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The following code launches a "splash screen" on a separate thread whilst your application (in my example below it is called MainForm()) loads or initialises. Firstly in your "main()" method (in your program.cs file unless you have renamed it) you should show your splash screen. This will be a WinForm or WPF form that you wish to show the user at start up. This is launch from main() as follows:

[STAThread]
static void Main()
{
    // Splash screen, which is terminated in MainForm.       
    SplashForm.ShowSplash();

    Application.EnableVisualStyles();
    Application.SetCompatibleTextRenderingDefault(false);

    // Run UserCost.
    Application.Run(new MainForm());
}

In your SplashScreen code you need something like the following:

public partial class SplashForm : Form
{

    // Thredding.
    private static Thread _splashThread;
    private static SplashForm _splashForm;    

    public SplashForm()
    {
        InitializeComponent();
    }

    // Show the Splash Screen (Loading...)      
    public static void ShowSplash()    
    {        
        if (_splashThread == null)        
        {            
            // show the form in a new thread            
            _splashThread = new Thread(new ThreadStart(DoShowSplash));            
            _splashThread.IsBackground = true;            
            _splashThread.Start();        
        }    
    }    

    // Called by the thread    
    private static void DoShowSplash()    
    {        
        if (_splashForm == null)            
            _splashForm = new SplashForm();        
        // create a new message pump on this thread (started from ShowSplash)        
        Application.Run(_splashForm);
    }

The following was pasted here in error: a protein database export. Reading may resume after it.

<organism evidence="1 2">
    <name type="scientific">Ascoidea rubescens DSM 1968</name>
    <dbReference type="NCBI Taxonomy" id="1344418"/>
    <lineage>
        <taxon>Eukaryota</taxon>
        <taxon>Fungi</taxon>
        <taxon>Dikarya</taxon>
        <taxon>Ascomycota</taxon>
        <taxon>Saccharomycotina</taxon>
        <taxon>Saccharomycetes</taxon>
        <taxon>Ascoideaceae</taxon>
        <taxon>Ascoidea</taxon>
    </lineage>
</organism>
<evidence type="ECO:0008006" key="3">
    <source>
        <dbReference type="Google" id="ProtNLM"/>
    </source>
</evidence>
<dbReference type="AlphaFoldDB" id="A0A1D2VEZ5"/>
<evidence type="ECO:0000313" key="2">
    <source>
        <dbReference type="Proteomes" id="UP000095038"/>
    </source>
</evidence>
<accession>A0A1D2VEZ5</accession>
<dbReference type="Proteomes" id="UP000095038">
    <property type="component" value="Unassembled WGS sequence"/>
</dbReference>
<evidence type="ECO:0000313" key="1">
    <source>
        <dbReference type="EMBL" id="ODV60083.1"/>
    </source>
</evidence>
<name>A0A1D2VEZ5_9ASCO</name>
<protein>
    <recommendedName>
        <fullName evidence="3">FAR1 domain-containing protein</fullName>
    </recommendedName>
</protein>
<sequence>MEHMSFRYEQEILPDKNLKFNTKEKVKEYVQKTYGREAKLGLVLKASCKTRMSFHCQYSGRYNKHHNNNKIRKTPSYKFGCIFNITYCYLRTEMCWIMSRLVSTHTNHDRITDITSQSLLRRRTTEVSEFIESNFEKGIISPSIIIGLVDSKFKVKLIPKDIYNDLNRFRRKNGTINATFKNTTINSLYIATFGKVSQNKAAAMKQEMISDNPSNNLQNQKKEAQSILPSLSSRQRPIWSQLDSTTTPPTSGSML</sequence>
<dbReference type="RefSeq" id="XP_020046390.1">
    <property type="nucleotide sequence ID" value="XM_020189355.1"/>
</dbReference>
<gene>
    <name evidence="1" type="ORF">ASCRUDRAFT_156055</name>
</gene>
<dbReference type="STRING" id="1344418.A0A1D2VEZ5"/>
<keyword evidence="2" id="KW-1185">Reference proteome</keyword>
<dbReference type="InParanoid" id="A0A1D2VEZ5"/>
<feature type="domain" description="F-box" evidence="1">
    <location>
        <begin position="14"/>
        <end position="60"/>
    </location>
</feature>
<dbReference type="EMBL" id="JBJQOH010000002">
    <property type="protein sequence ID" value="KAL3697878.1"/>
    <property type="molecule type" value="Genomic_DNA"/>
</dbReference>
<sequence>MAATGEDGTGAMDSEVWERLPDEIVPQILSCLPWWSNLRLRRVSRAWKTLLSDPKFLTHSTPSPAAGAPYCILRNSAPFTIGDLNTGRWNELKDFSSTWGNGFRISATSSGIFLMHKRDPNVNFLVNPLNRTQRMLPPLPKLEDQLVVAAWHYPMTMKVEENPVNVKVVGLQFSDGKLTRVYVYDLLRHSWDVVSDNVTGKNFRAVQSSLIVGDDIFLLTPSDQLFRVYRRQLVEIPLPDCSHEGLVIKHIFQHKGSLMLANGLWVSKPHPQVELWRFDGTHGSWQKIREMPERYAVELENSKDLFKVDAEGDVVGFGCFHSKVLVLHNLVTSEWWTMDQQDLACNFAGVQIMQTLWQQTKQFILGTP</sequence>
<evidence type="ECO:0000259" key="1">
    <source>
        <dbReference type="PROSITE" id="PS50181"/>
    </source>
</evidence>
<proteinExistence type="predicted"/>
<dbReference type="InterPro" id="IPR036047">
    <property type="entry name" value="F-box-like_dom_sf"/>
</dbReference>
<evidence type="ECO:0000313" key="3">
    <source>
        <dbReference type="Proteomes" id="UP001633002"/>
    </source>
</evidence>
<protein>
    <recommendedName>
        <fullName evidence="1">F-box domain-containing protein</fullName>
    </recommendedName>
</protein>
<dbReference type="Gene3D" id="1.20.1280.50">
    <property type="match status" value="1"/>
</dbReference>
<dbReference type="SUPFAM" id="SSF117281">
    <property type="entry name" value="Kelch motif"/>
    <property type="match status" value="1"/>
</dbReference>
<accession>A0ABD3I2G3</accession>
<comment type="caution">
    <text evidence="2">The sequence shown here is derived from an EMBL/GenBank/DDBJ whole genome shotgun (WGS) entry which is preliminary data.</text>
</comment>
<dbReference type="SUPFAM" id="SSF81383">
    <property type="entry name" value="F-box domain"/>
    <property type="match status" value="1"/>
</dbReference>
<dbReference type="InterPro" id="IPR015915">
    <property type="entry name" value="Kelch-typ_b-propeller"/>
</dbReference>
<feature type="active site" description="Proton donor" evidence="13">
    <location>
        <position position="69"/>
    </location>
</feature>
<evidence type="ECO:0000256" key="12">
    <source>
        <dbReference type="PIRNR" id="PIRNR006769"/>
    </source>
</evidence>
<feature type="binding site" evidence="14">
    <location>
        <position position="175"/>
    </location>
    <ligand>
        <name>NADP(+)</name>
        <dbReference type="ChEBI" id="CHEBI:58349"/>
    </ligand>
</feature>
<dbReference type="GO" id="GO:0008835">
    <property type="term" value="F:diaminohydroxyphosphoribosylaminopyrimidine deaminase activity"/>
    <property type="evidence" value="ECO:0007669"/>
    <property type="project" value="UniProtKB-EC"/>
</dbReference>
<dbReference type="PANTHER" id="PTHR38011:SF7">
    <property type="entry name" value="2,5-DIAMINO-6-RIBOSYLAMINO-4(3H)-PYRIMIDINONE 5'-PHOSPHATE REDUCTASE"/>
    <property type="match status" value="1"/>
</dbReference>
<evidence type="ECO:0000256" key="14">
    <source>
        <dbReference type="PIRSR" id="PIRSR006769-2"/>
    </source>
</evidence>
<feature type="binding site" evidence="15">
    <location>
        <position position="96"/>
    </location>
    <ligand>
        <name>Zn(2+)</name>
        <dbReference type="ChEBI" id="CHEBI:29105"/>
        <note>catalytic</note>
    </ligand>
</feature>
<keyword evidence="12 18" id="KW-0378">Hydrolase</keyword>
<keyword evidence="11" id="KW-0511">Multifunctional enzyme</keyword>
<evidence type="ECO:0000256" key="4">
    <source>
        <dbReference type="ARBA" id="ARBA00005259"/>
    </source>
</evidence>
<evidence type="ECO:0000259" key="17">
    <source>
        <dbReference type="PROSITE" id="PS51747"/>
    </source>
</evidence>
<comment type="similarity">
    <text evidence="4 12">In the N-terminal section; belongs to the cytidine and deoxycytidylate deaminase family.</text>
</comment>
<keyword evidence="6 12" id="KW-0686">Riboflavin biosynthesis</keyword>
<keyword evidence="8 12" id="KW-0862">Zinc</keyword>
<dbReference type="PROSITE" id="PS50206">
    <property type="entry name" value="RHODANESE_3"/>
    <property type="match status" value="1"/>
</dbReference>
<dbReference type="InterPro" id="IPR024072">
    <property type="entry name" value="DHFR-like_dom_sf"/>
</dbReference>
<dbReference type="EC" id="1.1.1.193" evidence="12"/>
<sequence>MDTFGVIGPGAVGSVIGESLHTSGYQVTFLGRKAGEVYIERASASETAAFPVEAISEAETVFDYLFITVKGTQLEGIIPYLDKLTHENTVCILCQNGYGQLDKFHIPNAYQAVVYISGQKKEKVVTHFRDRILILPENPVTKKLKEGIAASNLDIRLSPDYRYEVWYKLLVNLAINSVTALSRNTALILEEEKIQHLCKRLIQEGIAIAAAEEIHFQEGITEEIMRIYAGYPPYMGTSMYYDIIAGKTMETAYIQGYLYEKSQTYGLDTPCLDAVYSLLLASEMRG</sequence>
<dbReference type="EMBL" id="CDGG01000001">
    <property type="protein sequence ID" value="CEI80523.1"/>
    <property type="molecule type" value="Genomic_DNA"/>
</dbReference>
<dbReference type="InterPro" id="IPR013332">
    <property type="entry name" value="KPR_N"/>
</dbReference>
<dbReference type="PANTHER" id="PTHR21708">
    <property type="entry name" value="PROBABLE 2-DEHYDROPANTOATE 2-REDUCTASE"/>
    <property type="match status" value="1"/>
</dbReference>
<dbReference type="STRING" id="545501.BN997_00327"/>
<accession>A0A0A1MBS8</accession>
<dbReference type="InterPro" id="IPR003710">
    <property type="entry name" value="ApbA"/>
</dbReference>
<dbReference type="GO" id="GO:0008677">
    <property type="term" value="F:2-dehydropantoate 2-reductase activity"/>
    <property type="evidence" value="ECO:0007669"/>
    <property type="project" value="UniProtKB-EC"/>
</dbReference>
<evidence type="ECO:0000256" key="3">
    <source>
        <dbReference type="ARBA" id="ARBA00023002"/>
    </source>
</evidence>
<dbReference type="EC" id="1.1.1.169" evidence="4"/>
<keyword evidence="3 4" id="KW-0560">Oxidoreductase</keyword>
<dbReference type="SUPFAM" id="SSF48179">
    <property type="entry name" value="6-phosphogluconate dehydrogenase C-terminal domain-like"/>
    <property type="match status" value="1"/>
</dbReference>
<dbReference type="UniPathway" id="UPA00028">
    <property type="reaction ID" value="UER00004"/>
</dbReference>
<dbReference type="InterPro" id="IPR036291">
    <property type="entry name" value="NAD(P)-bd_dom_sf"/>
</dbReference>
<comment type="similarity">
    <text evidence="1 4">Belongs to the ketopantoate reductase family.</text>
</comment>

// Close the splash (Loading...) screen    
    public static void CloseSplash()    
    {        
        // Need to call on the thread that launched this splash        
        if (_splashForm.InvokeRequired)            
            _splashForm.Invoke(new MethodInvoker(CloseSplash));        
        else            
            Application.ExitThread();    
    }

}

This launches the splash form on a separate background thread allowing you to proceed with the rendering of your main application simultaneously. To display messages about loading you will have to pull information from the main UI thread, or work in purely aesthetic nature. To finish off and close the splash screen down when your application has been initialised you place the following inside the default constructor (you could overload the constructor if you wanted to):

    public MainForm()
    {
        // ready to go, now initialise main and close the splashForm. 
        InitializeComponent();
        SplashForm.CloseSplash();
    }

The code above should be relatively easy to follow.

I hope this helps.

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Your approach is good, but you should run both simultaneously. A good use of static fields can do the job easily. Instead of:

    while (checkDLLThread.IsAlive)
    {
        Thread.Sleep(200);
    }

You should:

  • Show the Splash Form
  • Set the form to be hidden on start, i.e. set Opacity to 0
  • Check steadily for a variable in the SplashForm when your form is completely initialized
  • Set Opacity back to 1 when the thread is complete. i.e. variable changes

i.e.:

public Form1(){
     InitializeComponent();
     Opacity = 0;
     while(sc.IsComplete){}
     Opacity = 1;
}

And inside your SplashForm, you should have something like:

internal static bool IsComplete;

internal static void CheckDLLS()
{
    //after doing some stuff
    IsComplete = true;
}